Marc Chagall (1887-1985)
Marc Chagall (1887-1985)
Marc Chagall (1887-1985)
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Property from an East Coast Estate
Marc Chagall (1887-1985)

Le Flûtiste

Marc Chagall (1887-1985)
Le Flûtiste
signed ‘Marc Chagall’ (lower right)
oil on canvas
39 ½ x 31 ¾ in. (100 x 81 cm.)
Painted in 1973.
Pierre Matisse Gallery, New York (acquired from the artist, 1973).
Acquired from the above by the late owners, July 1981.
New York, Pierre Matisse Gallery, Marc Chagall: Paintings, Gouaches, Sculpture, November-December 1973, p. 47, no. 4 (illustrated in color, p. 4).
New York, Pierre Matisse Gallery, Marc Chagall, A Celebration, May-June 1977, no. 15 (illustrated).
New York, Pierre Matisse Gallery, Marc Chagall: Le Cirque, Paintings 1969-1980, May-June 1981, no. 4 (illustrated).
The Comité Marc Chagall has confirmed the authenticity of this work.


Emily Kaplan
Emily Kaplan Senior Vice President, Senior Specialist, Co-Head of 20th Century Evening Sale


“These clowns, bareback riders and acrobats have made themselves at home in my visions. Why?... With them I can move toward new horizons. Lured by their colors and make-up, I dream of painting new psychic distortions.”
The world of the circus dominated Marc Chagall’s oeuvre, especially in his later career. Just as musicians, acrobats, clowns, horseback riders, and dancers populated his dreams, they filled his painting in spectacular, often fantastical form, bringing a dazzling color and reverie to his work. Painted on an impressive scale, a vibrantly-costumed flutist serves as the protagonist of this jubilant scene of 1973, joined by a companion, a dancing, similarly hybridic half-human, half-animal female figure. Under the glowing golden orb of the sun, the picturesque town of Saint-Paul-de-Vence in the south of France is nestled into the idyllic landscape, bathed in a soft blue light that heightens the dreamlike, music-filled atmosphere of the carnival world conjured in this painting.
“For me a circus is a magic show that appears and disappears like a world. A circus is disturbing. It is profound. I can still see in Vitebsk, my home town, in a poor street with only three or four spectators, a man who had come with a little boy and a little girl…” Chagall recalled in 1967 (quoted in J. Baal Teshuva, Chagall: A Retrospective, New York, 1995, p. 196). This scene of a family performing amateur acrobatic stunts on the street of Chagall’s native Vitebsk remained with him for the rest of his life. Just as they had for artists before him, including Pablo Picasso, Paul Cézanne, and Henri de Toulouse-Lautrec, these itinerant performers alighted the artist’s imagination. At the same time, this scene filled Chagall with a deep empathy for the lonely plight of the unrecognized artist. “It seemed as if I had been the one bowing and bowing up there” (“The Circus,” in ibid., 1995, p. 197). Over the years that followed Chagall returned time and time again to this motif, depicting various characters in various settings, as the present work encapsulates.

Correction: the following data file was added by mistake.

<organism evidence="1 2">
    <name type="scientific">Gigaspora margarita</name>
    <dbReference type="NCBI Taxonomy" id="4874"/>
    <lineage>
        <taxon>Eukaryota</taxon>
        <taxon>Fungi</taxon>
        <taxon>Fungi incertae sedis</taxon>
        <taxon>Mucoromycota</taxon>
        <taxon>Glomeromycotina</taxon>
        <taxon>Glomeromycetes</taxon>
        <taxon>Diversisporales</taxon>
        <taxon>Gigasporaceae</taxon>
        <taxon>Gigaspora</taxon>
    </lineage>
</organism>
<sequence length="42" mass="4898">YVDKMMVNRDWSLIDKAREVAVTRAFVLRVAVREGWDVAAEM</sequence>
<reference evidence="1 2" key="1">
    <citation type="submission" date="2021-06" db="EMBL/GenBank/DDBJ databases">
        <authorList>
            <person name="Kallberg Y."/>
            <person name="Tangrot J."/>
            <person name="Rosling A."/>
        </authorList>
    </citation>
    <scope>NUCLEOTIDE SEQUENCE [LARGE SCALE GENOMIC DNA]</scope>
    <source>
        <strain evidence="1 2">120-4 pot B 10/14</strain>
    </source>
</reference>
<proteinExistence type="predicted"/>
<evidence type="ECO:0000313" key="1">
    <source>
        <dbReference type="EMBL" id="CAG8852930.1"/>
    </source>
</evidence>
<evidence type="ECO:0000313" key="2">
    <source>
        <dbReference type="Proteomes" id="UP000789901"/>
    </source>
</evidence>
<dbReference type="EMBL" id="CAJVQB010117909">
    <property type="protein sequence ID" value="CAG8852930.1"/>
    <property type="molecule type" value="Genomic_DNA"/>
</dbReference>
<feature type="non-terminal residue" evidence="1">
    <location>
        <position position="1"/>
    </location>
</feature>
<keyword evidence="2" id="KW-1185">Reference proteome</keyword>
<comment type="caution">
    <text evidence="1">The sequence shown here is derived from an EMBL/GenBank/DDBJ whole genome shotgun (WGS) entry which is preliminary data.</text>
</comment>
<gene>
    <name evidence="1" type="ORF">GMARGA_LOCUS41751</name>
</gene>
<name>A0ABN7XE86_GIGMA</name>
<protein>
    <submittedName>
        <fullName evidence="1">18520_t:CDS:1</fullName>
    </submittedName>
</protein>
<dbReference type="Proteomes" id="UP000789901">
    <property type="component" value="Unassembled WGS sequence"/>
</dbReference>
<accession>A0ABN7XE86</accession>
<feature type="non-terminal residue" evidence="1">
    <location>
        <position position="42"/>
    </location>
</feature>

Along with the deeply personal, nostalgic resonances of this subject, Chagall also found in the spectacle of the circus and its performers a kaleidoscopic array of color that he channeled into his painting of this theme. “These clowns, bareback riders and acrobats have made themselves at home in my visions. Why?” Chagall wrote in 1967. “Why am I so touched by their make-up and their grimaces? With them I can move toward new horizons. Lured by their colors and make-up, I dream of painting new psychic distortions” (ibid., p. 197). This world of liberated vibrant color led Chagall to conjure the luminous large scale canvases such as the present work.
Heightening the escapist, fantastical atmosphere of Le Flûtiste is the music that supposedly fills this bucolic imaginary vista. The flutist is pictured in the midst of playing, arms raised as a second figure dances to the sound of his playing. Music was integral to Chagall’s art. Indeed, in 1965, a few years before he painted the present work, Chagall had designed sets and costumes for a production of Mozart’s The Magic Flute at the Metropolitan Opera in New York. Hybrid animal-human costumed performers filled the stage, dressed in vibrant colors that are reminiscent of the large flute player of the present work. Light, color, music, and nostalgia come together in this painting, the spectacle of Chagall’s vivid imagination transformed into painterly form.

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